The tunnel of oppression

What if this was your life?

Angry shouts. Foreign soldiers in your street pointing guns at you. Burning crosses. Swastikas. Streets littered with trash and crumbling buildings.

What if these sights and sounds were your life?

Images and experiences like these are incorporated into the Tunnel of Oppression, a giant black multimedia tunnel with a series of museum-like rooms designed to educate and help you empathize with the experience of oppression. The tunnel will be open to everyone through Feb. 18 on the second floor of the Atkins-Holman Student Commons.

The rooms will address:
  • Socioeconomic disparity
  • Environmental racism
  • Racism
  • Gender objectification and body image
  • Violence, including war, hate crimes and gender-based violence
  • Sexual orientation
  • International prejudice and insensitivity
  • Disabilities, including mental, physical and cognitive
  • Religious differences.
A reflection room will provide light at the end of the tunnel, allowing participants to reflect on what they have just seen and felt.

Kim Coke, director of Student Development, organized the tunnel, and Residential Life, residence hall advisers, peer educators, the International Club, Horizons Gay Straight Alliance, Psychology Club and other campus departments and organizations contributed to the rooms.
Coke says that such tunnels have been built on numerous campuses across the U.S. since the early 1990s and that they are designed to make participants question their lives and actions.

One side of the environmental racism room, for example, will be littered with trash and the other side will be pristine. Which side would you walk on?

No one questions the tunnels' effectiveness. In other tunnels, tunnel-goers were cast as Jews in a Nazi gas chamber, handcuffed to a wall to simulate slavery and forced to confront their “ableism” by trying to perform tasks while blindfolded or while sitting in a wheelchair.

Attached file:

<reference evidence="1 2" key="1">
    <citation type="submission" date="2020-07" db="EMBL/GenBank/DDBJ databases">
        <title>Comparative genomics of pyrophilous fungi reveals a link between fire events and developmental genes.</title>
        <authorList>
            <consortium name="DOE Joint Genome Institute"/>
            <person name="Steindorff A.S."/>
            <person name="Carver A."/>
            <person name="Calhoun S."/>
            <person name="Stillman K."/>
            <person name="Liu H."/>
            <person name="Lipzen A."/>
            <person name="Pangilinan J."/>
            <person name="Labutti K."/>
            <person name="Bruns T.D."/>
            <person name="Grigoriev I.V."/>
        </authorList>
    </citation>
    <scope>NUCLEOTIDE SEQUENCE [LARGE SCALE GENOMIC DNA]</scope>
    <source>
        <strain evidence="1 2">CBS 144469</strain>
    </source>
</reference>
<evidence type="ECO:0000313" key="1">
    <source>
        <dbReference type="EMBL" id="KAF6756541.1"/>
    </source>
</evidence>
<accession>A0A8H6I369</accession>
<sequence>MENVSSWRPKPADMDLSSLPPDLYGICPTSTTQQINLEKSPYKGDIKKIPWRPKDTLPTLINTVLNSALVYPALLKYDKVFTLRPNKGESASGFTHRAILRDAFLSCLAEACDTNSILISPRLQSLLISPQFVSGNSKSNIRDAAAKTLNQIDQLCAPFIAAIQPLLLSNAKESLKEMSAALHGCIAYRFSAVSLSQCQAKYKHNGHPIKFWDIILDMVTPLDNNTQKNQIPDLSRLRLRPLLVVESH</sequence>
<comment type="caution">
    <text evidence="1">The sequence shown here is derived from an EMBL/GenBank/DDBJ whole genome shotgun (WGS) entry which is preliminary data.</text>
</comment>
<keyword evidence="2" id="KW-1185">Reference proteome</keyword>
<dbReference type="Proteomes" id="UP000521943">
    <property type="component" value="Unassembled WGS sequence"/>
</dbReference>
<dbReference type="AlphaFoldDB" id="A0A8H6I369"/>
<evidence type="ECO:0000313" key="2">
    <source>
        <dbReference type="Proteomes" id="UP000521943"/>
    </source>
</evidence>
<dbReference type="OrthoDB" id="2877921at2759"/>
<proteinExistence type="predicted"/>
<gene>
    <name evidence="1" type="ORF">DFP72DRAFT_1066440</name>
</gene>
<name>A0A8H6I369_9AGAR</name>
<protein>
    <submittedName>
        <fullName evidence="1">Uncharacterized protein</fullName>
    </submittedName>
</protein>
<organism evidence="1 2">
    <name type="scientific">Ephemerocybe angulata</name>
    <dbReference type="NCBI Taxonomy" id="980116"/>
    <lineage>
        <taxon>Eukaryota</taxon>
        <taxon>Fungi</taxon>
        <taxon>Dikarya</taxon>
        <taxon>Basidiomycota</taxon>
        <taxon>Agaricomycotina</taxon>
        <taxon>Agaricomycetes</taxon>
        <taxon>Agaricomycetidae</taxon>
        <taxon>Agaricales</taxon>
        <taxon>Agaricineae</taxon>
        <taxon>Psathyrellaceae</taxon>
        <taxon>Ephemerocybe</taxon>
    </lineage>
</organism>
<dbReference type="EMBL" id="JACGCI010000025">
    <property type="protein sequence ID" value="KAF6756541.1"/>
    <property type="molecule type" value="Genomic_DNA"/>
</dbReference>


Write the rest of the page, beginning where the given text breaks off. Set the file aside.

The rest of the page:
The Columbia College tunnel doesn't go to such extremes, but still evokes strong feelings, says Coke.

"Yes, the material in the tunnel may be difficult to experience," she says. "The rooms are designed to take participants out of their comfort zone to see, touch, hear and feel the realities of oppression as a stepping stone towards creating awareness. The Tunnel of Oppression is intended to be eye-opening and consciousness-raising, and I'm proud to see Columbia College students, faculty and staff work so hard on it."

Most individuals entering the tunnel will be tourists. Yet the contents of these rooms are daily life for many people across the globe today.


College Gal said...

Maybe I didn't see everything in the tunnel, but when I walked through there last week, I did not see Jewish peoples included in the display. This disturbed me quite a bit, since I have also noticed there is already a generation being raised that dismisses the occurrence of the Holocaust. I also did not see any displays of church/religious conflicts or cross burnings as the article implies.